Formação em economia circular nos setores da construção e do mobiliário

Final Conference of the KATCH_e project “Circular Economy: Moving forward with a knowledge base”

The Final Conference of the KATCH_e project, designated as “Circular Economy: Moving forward with a knowledge base”, took place during the morning of the 19th November in Lisbon, Portugal. It gathered all partners, several national stakeholders and many other participants who discussed the results of the project and other circular economy-related initiatives. The conference also had a prospective character: 3 years after the beginning of KATCH_e, the debate and knowledge around circular economy (CE) has advanced. How did the KATCH_e project contribute to such knowledge and implementation practices, and which are the main gaps for the future?
The conference took place in the premises of IAPMEI, the Portuguese Agency for the Competitiveness and Innovation.

After the welcoming session by the representative of IAPMEI Board of Directors, Nuno Gonçalves, and a brief KATCH_e presentation by the project coordinator (Cristina Rocha, LNEG), four speakers made very interesting presentations which represented different points of view:

João Meneses, from the Business Council for Sustainable Development, Portugal, gave the business perspective, highlighting the business opportunities and the need to reshape the business value in the context of creating system value (in contrast to the traditional creation of shareholder value).
With several facts and figures, and very catching videos, João concluded that business as usual is unacceptable for people, planet and profit – and argued why.

Tomás Ramos, from the Faculty of Sciences and Technology of NOVA University, Portugal, represented a European academic perspective through the Marie-Curie CRESTING project. It is training 15 early stage researchers in the field of circular economy, specifically on the following:
• To what extent have CE-practices already occurred in public and private sector policy and practice?
• What are the environmental, social and economic implications of developing the CE, and how do these vary by scale (locally, nationally, and globally)?
• How can current CE practice be applied in different geographic/industry contexts?
• What methodologies of impact measurement and sustainability indicators can be developed for public and/or private sector organisations in the context of a CE?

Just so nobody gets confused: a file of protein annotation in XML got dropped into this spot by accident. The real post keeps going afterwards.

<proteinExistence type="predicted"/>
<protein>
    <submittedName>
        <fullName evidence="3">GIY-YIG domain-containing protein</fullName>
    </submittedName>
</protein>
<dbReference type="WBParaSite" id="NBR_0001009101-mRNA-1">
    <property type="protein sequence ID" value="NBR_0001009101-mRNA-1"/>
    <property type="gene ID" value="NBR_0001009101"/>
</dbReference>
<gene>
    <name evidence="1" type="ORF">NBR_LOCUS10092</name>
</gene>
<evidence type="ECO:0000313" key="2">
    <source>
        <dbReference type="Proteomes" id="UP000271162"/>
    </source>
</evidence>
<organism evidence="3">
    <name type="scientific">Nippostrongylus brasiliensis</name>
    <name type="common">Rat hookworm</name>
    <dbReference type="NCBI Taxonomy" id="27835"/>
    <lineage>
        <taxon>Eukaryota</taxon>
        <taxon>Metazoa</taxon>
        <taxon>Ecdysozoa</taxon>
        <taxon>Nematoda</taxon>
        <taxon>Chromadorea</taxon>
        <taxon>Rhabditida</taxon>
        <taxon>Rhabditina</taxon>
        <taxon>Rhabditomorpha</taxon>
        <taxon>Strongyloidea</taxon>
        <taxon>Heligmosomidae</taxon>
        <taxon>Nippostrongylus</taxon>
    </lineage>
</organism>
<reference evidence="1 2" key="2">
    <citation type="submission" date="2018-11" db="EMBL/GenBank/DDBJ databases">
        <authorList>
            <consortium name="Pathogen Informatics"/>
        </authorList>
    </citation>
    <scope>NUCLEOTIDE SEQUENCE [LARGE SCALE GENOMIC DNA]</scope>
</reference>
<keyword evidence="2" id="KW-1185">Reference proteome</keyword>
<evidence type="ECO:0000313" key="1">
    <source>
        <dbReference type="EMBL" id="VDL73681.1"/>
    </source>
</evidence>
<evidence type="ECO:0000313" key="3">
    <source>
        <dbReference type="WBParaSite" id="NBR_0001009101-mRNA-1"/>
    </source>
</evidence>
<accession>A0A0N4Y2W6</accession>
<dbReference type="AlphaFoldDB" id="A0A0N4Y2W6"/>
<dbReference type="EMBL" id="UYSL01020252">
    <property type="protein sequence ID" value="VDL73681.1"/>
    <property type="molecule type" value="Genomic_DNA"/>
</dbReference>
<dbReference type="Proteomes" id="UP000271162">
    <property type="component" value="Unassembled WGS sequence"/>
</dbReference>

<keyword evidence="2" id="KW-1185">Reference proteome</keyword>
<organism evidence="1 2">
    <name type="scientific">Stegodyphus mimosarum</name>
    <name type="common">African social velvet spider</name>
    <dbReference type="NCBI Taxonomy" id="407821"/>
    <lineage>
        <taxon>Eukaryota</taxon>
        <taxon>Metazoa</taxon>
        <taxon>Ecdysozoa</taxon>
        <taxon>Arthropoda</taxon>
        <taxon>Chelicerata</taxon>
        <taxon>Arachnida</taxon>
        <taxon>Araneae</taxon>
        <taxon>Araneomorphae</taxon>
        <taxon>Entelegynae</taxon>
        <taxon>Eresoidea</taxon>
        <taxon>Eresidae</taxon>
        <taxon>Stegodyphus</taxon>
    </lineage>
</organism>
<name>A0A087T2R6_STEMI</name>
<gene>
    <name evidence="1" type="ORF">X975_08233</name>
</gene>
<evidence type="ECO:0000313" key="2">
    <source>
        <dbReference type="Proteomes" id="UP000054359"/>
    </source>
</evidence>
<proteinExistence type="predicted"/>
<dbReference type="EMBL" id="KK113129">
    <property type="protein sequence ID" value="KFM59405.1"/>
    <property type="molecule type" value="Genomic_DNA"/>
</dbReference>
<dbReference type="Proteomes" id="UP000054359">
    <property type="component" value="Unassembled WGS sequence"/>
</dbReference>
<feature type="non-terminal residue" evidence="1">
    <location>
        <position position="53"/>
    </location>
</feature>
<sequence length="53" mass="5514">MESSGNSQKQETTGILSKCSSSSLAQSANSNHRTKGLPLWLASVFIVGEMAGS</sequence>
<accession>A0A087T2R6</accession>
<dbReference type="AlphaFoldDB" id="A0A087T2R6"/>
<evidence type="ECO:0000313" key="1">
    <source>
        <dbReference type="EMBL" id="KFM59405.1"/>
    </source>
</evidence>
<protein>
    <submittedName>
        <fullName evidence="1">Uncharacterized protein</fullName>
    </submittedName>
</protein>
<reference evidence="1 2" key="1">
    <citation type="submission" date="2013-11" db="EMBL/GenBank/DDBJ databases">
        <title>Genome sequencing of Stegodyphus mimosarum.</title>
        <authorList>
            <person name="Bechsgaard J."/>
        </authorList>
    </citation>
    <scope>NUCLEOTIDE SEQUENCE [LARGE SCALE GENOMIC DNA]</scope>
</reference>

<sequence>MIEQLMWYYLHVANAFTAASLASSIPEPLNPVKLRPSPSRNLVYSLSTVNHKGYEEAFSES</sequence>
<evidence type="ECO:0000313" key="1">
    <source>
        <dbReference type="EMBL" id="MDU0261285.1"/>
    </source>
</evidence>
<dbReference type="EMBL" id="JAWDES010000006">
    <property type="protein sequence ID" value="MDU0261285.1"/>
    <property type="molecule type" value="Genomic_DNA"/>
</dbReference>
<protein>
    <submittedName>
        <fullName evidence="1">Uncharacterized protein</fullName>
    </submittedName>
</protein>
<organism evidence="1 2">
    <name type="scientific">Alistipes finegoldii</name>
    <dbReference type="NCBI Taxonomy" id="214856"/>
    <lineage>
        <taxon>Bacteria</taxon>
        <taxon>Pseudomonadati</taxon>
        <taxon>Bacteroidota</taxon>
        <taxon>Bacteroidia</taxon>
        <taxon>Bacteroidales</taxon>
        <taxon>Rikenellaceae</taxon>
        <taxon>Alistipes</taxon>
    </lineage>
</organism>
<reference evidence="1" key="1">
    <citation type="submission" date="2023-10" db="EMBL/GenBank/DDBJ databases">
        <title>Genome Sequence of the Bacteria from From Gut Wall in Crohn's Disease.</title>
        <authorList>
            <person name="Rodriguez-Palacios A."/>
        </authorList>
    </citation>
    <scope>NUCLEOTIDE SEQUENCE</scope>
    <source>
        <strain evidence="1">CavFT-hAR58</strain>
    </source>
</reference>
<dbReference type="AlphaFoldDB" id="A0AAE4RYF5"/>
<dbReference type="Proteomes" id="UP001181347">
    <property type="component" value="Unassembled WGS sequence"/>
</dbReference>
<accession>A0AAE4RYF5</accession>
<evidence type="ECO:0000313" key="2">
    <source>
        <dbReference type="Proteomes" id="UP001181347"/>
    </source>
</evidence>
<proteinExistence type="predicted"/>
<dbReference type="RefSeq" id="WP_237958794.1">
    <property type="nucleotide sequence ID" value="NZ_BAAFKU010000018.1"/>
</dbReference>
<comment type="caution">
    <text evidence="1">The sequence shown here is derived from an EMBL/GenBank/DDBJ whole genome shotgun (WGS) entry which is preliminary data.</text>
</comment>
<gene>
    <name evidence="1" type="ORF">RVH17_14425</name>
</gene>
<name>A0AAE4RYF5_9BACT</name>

• How can the CE in practice be understood beyond the policy and other aspirational definitions of the term?
The CRESTING project will doubtfully lead to a remarkable knowledge advancement in the field of circular economy.
Andreia Barbosa, from the Circular Economy Portugal, represented the view of an NGO. In her presentation, Andreia argued that (i) policy and institutional innovations are necessary to enable CE on a large scale; (ii) social economy and circular economy can be mutually reinforcing and (iii) policy should support synergies between circular economy, inclusion and job creation. She illustrated her speech with several inspiring examples.

Luís Loures, from the Polytechnic Institute of Portalegre, spoke about a regional experience: Alentejo (in the south of Portugal), a region as a lab for circular economy. Alentejo is indeed equipped with a Circular Lab that focuses on five thematic areas:
• Energy and waste valorization;
• Construction and demolition waste;
• Agrobusiness and sustainable production;
• Eco-design;
• Water.
He concluded with criticism regarding the barriers that public procurement policies still raise to the construction of the BioBIP 2 Technology-based incubator according to sustainability and circularity criteria. In the end, it will be the lowest acquisition costs that prevail.

After a period of debate, there were two panels in which António Vasconcelos, from The Natural Step (TNS) Portugal, challenged the KATCH_e consortium:
• What was the reaction of academia, inside and outside the partnership, to the results of KATCH_e?
• One of the objectives of the training, inherent to the field of circular economy and sustainability, is to have transdisciplinary teaching and learning. Knowing that ‘circular’ and ‘sustainable’ are not exactly synonyms and relate to complex systems, in your opinion was KATCH_e able to promote this?
• What is the applicability of KATCH_e approaches and results in companies? What seems to work best and what are the main limitations?
• Which outputs can companies expect from the implementation of the KATCH-e materials?
The panels were composed by the facilitator, António Vasconcelos, and
• Kirsten Schmidt (Aalborg University), Rainer Pamminger (Vienna Technical University), Maria Kalleitner-Huber (Austrian Institute of Ecology), Elena Mulet (University Jaume I), João Sampaio (University of Aveiro), in the academia group;
• Cristina Rocha (LNEG), Oihana Hernaez, (Prospektiker), Susana Silva (Amorim Cork Composites), Thomas Meinschad (DOKA), Michael Glibstrup (Hoejer Moebler) and Irina Celades (Institute of Ceramic Technology), in the business group.

The afternoon was dedicated to the national workshop and at the day was closed by the Head of the Renewable Energies and Energy Systems Integration, Ana Estanqueiro (LNEG).